Krog tunnel is an underpass that’s been devoted entirely to street art. The only time things get painted over here is when another artist comes along and adds to the exhibition. There are pieces ranging from the beautiful and almost transcendent to the crass and everywhere in between–just like the puppets from earlier in the day. Frequently these pieces intersect and overlap. There are no frames to separate them and it’s kind of awesome. It reminded me of the walls around the water treatment plant in Portland where I think the city must have also sanctioned graffiti, because they looked like this. Some day I’m going to write an absurdly long post about all the different varieties of graffiti I’ve seen on this trip and analyze them to a probably ridiculous degree, but it is not this day.
The man working in the gift shop at Historic Oakland Cemetry–the gift shop where they sell scented candles inspired by authors even though there isn’t one for Margaret Mitchell, who wrote Gone with the Wind, and was the only person buried there that I’d heard of–comes from the same breed as the man who worked at the Red Path Sugar Museum. When we entered he was in the middle of a long answer to what I assume was a short question asked by one of the two young men in the small shop, presumably the one who was paying attention to the answer and not the one who left half way through to go sit outside and fiddle with his fancy camera.
The cemetery was beautiful and eerie. There are still a few empty plots and although they’re all claimed some people will sell theirs off for two grand or more (thanks enthusiastic guy working at the gift shop who I eavesdropped on!) so among the rows and rows of gravestones from a century ago sometimes you’ll stumble upon some granite with a photo-realistic laser engraving of the deceased and it’s rather startling. The mixture of eras clashing together only serves as a reminder that in another hundred years the differences will be hard to spot and it will all just feel old to the people wandering around during their day in Atlanta.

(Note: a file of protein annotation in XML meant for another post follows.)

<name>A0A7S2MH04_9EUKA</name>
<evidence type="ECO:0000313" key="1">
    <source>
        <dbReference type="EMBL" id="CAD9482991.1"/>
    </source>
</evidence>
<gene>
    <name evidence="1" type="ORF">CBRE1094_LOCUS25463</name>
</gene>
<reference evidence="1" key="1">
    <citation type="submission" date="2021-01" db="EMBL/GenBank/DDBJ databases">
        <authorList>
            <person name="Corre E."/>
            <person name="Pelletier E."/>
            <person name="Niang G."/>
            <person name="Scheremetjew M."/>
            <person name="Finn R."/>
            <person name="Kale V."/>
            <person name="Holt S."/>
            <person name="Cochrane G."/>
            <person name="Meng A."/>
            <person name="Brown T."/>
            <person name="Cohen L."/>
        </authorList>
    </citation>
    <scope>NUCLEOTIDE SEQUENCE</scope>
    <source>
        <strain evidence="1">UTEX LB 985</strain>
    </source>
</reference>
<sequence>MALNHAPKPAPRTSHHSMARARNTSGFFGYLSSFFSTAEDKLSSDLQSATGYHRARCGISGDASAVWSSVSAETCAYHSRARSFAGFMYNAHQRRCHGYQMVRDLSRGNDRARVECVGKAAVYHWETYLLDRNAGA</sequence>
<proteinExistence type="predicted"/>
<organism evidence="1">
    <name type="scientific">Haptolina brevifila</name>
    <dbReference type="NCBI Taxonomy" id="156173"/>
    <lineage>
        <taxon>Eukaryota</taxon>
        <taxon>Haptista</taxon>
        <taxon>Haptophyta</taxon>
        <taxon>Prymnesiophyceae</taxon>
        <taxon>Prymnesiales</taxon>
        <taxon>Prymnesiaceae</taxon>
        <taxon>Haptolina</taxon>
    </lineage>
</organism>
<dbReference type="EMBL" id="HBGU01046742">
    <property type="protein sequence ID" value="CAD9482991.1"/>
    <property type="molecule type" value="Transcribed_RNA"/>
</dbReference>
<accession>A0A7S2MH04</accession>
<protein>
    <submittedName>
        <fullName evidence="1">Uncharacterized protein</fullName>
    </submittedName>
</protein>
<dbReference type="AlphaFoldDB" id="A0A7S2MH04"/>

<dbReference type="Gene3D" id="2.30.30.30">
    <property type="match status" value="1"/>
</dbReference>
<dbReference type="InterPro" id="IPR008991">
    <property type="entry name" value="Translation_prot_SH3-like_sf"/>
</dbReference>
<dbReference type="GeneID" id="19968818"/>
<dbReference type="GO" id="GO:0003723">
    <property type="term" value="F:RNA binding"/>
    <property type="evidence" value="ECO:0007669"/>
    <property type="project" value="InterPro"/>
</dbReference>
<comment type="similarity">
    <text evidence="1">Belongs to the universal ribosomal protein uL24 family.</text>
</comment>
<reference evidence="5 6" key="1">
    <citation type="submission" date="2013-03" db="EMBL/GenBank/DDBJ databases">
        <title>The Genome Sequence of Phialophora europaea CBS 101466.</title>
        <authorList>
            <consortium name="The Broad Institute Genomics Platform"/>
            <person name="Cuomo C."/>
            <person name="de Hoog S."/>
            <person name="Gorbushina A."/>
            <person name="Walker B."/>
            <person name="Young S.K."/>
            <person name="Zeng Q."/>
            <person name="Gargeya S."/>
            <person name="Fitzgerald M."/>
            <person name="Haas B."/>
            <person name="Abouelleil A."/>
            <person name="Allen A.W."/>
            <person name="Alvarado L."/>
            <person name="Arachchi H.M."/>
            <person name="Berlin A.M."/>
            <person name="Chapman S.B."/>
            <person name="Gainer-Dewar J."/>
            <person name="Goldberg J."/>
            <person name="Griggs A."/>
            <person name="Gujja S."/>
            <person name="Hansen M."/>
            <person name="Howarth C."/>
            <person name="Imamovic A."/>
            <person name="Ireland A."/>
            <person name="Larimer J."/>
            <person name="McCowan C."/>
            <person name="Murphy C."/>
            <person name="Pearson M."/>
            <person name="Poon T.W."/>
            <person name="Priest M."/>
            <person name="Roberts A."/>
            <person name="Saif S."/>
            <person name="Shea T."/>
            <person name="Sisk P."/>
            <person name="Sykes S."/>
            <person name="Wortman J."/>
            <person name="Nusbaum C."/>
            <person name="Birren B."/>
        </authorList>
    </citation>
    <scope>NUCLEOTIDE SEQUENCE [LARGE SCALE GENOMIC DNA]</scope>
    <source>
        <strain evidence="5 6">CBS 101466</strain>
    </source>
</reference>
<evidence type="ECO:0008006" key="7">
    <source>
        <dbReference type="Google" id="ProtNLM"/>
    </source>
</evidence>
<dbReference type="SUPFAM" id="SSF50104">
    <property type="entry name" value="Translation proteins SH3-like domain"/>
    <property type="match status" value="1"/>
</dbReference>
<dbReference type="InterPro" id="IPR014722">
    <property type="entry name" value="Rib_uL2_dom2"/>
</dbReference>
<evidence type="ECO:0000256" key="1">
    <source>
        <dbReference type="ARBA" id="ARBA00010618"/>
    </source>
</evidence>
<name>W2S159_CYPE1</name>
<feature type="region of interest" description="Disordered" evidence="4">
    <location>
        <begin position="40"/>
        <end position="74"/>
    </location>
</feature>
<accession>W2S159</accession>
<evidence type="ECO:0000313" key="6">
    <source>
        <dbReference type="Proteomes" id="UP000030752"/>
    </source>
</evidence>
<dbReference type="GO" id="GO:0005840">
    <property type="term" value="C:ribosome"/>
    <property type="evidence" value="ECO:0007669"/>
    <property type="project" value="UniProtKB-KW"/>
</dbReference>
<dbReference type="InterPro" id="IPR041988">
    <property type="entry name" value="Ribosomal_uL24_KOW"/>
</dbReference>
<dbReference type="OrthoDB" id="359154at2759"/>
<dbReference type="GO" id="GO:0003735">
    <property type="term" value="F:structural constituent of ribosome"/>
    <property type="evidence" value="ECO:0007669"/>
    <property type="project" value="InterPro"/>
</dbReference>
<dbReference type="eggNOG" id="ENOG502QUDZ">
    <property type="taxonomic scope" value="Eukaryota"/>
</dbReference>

Woodruff Park was weirdly segregated, with all the people of color hanging out at one end and the white people at the other–no matter what their socio-economic class appeared to be. Maybe I was particularly sensitive to it having just come from Oakland Cemetery with the row upon row of Confederate graves and the pamphlets describing the trail of ruin the Yankee army cut through the South, in language as flowery and biased as that, if not more so. The unique feature of Woodruff Park, the thing that had gotten it onto my list of things to see, was the Reading Room. This is just a collection of carts with books–a lot of them with stickers pointing out that they were donated by Starbucks–and a few tables scattered around so that you can sit and read for awhile. It’s totally open to the elements and fabulous in its incongruity.
Centennial Olympic Park has a fountain that’s almost like watching fireworks–especially after dark, which was when we got there. Spouts arranged in five, intersecting circles, like the emblem of the Olympics spiral through a bunch of different patterns, spouts reaching different heights at different times as different colored lights illuminate them. You find yourself picking favorites–”Oh, I like it when they spurt in that rhythm”–and being disappointed when they return to some different pattern. It was chilly, so there weren’t children running through the rings, soaking themselves purposefully, but there was a group of teenagers who were making a game out of trying to jump from the safety of the interior of one ring to the interior of another without getting splashed at all. They met with varying degrees of success. There must have been some internal logic guiding the fountain but from the outside it was hard to predict which spout was going to blow next.
I have a vague awareness of the ’96 Olympics as seen from a tent made from sheets draped across living room furniture. I feel like that was the year the Olympics was on the TV all the time, but I was only peripherally aware of the complex gymnastics routines because I was busy being a wolf in my flimsy, yellow cave. This limited awareness dulled my reaction to reading a commemorative plaque about the bombing that happened then, because even though I couldn’t remember anything about it I felt like I should know that it had happened.
The day ended at The Bookhouse, a Twin Peaks themed bar. I’m sad I haven’t gotten around to watching Twin Peaks because then I probably could’ve appreciated its awesomeness even more. It reminded me of The Waystation, and this, on top of the bumper sticker with the numbers from Lost on it, and the outdoor reading room, and the car with the Optimus Prime decal, all added up to convince me that Atlanta is far nerdier than I gave it credit for.